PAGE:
As many of you know, I am a caregiver. I am taking care of a dying husband in the end-stages of Parkinson's disease. We face his decline every single day of our lives. There are days when the only thing I focus on is his next breath. It is only human nature to hope that he will get better or that death can be delayed. The reality is that he will not get better. And that death will be inevitable.
Give a voice to your secret longings, wishes, and dreams:
If I had a magic wand what would I wish for? Would I wish that we could go backwards and live parts of our lives over again? Would I wish away the Parkinson's disease? Or would I wish for something as simple as a way to ease his constant coughing? See, I think that is what hope is all about.
Define the reality:
I know that my husband not only has end-stage Parkinson's disease but a variety of other health issues, as well. He has heart disease, thyroid disease, problems with carotid arteries, blood pressure and blood sugar disorders. And, on top of all of that, he is almost 81 years old. So when talking about hope it is important for me to know where to place my hope. I know, from my years of nursing, that no one lives forever. No matter whether they have diseases or no diseases. Your body is just not designed to last forever. So that is my reality.
Acknowledge that your loved one may have different hopes than yours:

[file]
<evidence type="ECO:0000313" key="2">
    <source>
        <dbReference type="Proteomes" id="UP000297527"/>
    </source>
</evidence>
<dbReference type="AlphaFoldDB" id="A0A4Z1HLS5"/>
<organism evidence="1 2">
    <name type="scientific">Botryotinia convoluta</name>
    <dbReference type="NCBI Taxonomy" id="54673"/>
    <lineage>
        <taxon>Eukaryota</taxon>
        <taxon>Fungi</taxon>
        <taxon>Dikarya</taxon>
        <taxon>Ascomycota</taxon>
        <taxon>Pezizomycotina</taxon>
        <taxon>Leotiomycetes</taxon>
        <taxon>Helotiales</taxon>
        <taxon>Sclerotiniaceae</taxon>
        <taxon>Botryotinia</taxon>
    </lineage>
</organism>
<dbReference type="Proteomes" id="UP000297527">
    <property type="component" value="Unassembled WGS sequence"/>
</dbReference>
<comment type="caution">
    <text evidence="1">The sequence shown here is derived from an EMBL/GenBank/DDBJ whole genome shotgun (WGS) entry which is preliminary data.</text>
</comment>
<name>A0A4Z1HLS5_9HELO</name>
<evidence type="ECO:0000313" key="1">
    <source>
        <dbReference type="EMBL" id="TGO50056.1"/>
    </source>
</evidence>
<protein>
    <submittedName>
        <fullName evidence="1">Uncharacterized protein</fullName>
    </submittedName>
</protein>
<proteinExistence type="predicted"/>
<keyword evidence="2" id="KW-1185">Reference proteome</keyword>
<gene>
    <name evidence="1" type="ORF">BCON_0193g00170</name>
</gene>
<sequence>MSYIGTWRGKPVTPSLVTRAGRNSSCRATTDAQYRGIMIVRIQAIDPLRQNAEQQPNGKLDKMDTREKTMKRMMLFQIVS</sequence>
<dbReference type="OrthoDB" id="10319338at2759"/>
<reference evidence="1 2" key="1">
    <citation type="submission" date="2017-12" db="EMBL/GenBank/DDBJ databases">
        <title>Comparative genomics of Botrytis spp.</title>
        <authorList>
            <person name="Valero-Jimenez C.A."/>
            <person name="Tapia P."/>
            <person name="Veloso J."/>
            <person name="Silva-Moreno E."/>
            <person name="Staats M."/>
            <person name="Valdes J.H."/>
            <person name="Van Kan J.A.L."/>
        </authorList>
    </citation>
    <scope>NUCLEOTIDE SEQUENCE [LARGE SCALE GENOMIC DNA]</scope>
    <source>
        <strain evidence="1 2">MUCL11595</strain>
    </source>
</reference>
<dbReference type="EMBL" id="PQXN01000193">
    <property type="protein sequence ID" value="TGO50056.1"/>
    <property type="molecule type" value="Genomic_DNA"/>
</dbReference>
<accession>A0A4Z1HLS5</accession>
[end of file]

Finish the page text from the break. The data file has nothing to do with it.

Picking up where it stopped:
We have this issue going on right now. And it can really make things hard. Richard has a different view of hope than me.
We have talked. He wants to get better. He believes that he will get better. He thinks he just needs more exercise. Part of this is the dementia. And part of it is because he is stubborn and proud. I know that he isn't going to get better. Does that mean I should take away his hope? No, I don't think I have that right. I think he should be allowed to have his hope. And I have mine. Tonight, I hope for uninterrupted sleep. Anything wrong with that?
Honor Your Loved Ones Hope
For this one I am just going to directly quote the passage that I read on the caregiver's site where I am getting my tips:
"Remember that your loved one is the patient".
So I will honor his hopes.
Mourn the Loss of the old dream:
Believe me when I tell you that I am still dealing with this everyday. I dreamed of growing old with Richard. Which is pretty silly considering he is 18 years older than me. But I still dreamed of it. I hate that he will leave me alone and that I will probably live another 20 or 30 years without him. I mourn this loss and hope for healing.
Create a new dream:
This one is really, really hard. Why? Because we are on different levels with the dream. He dreams of getting better (which means younger and not sick) and I dream of peace. For both of us. Maybe that is our new dream. Who knows!
Caregivers, Focus on Your Loved One:
"Always remember that being a caregiver is first and foremost about supporting the person you love" Always! I will hold his hand and we will each have HOPE. And in the end, we'll both be okay.
The 7 Tips in this post came from Senior Living*